The second novel in the acclaimed, best-selling Euro-crime series that began with the Hercule Poirot Award winner, Absinthe.
If the world will end in flames, who is stoking the fire? Walter Eekhaut (rhymes with “stakeout”), the veteran chief inspector from the Brussels police force who has a problem with authority, remains in Amsterdam, where he was dispatched to assist the Dutch security service. When his boss, Chief Superintendent Alexandra Dewaal, receives a tip from one of her informants, the two find themselves across the border tramping in the Belgian Ardennes on a frigid January day. What they discover is macabre and horrific: seven charred human bodies, attached to tall stakes with chains, in an almost perfect circle. From the look of it, these people were burned alive in some sort of ritual. On the wall of a cabin, Eekhaut and Dewaal make out an enigmatic message written in blood: "This World seems to last Forever. But it is merely the Dream of a Sleeper."
Similar events occur elsewhere in Europe as well as Africa, where Eekhaut's new girlfriend has gone on assignment for an international aid agency operating in Somalia. There have long been stories of an apocalyptic religious cult, The Church of Supreme Purification, along with a more shadowy militant offshoot. Are they connected to these events? Is this some conspiracy to cleanse human society by fire, or is there an even more sinister explanation?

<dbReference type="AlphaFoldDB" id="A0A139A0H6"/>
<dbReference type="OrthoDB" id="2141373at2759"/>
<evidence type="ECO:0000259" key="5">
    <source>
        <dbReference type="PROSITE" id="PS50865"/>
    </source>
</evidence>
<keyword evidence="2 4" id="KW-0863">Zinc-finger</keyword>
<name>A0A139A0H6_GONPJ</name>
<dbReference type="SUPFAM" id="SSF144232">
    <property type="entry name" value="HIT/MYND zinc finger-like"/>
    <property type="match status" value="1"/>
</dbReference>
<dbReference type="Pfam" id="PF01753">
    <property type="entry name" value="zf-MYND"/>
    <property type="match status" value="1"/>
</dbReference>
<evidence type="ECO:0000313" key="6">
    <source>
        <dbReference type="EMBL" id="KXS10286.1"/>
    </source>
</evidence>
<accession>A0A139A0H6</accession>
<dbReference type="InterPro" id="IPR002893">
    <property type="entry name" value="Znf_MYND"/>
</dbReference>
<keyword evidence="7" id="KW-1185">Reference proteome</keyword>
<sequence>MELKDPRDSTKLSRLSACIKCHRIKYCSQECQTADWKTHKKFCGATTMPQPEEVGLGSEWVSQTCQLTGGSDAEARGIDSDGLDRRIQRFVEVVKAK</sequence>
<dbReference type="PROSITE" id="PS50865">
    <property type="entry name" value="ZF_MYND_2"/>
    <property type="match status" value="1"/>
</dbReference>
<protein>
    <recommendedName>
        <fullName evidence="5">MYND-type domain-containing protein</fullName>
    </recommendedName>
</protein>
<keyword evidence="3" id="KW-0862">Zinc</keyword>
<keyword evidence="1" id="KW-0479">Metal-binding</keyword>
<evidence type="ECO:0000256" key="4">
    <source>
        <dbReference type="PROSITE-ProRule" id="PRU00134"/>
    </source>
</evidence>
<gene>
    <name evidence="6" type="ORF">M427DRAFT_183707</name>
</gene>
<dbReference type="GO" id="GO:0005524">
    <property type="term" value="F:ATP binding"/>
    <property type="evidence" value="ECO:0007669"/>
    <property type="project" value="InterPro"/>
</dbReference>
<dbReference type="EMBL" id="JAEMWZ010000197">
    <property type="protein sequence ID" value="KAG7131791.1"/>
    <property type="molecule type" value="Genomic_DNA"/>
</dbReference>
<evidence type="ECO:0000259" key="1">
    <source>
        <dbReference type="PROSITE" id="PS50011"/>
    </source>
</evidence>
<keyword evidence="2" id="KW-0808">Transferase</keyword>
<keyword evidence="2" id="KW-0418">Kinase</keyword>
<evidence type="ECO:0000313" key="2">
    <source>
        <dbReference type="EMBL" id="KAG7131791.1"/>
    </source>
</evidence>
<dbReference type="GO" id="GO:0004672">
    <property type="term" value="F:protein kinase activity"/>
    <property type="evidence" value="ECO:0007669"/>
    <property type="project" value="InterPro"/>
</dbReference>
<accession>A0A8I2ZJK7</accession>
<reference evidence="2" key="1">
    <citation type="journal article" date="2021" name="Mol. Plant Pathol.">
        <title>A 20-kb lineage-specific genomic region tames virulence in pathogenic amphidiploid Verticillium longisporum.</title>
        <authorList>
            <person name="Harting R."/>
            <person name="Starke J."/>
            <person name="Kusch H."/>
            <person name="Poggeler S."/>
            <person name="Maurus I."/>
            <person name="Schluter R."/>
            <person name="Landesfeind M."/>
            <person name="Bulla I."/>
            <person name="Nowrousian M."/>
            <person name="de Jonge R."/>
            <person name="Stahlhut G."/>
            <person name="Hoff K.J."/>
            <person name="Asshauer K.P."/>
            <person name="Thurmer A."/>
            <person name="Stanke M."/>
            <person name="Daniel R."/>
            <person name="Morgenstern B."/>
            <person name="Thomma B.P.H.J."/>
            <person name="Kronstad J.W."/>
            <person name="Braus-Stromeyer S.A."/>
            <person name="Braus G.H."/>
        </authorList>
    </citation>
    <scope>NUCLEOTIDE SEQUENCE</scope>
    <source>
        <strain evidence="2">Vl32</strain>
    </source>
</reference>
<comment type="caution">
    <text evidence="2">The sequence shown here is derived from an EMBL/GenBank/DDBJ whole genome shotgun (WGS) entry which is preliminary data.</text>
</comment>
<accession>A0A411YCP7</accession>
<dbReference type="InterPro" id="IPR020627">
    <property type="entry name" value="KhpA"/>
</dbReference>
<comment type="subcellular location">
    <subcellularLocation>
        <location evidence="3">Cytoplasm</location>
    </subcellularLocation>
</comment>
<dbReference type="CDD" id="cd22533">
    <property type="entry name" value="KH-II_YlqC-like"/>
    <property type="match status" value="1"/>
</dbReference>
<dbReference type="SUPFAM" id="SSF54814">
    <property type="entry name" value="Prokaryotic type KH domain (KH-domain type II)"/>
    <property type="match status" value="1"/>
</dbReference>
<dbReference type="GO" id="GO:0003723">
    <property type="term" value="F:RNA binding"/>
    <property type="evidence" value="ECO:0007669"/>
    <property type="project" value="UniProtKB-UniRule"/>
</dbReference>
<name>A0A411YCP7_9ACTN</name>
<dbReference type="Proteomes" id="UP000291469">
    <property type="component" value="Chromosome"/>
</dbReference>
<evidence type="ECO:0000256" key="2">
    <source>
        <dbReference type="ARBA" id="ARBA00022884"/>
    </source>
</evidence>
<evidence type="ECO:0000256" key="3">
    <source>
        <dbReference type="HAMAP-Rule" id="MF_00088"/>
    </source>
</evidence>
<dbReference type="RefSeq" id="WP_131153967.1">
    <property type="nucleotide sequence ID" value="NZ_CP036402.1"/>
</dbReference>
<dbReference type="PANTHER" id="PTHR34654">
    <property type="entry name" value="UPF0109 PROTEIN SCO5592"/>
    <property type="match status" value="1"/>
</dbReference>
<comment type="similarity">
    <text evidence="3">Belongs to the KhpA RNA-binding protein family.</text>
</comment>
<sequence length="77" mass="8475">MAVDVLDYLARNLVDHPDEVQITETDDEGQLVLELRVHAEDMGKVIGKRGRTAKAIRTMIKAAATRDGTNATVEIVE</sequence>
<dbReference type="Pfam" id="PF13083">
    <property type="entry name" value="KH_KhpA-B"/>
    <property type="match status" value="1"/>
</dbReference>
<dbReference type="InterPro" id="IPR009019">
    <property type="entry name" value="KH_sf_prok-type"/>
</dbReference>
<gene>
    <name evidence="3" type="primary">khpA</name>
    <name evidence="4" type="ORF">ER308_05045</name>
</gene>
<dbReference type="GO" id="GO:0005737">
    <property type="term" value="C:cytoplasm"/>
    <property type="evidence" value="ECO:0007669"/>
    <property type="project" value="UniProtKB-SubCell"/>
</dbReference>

Guido Eekhaut has won the Hercule Poirot Award and has been shortlisted twice for the Golden Noose Award for his crime fiction. A former journalist and innovation coordinator for a large international bank, he is a prolific writer and futurist, with more than forty books to his credit. His works have been published in eight languages. He now divides his time mostly between Belgium and Spain.
“Eekhaut delivers not only heart-stopping international suspense but also fascinating insight in extremist ways of thinking.”— Bob van Laerhoven, winner of the Hercule Poirot Prize for Best Suspense Novel of the Year and the USA Best Book Award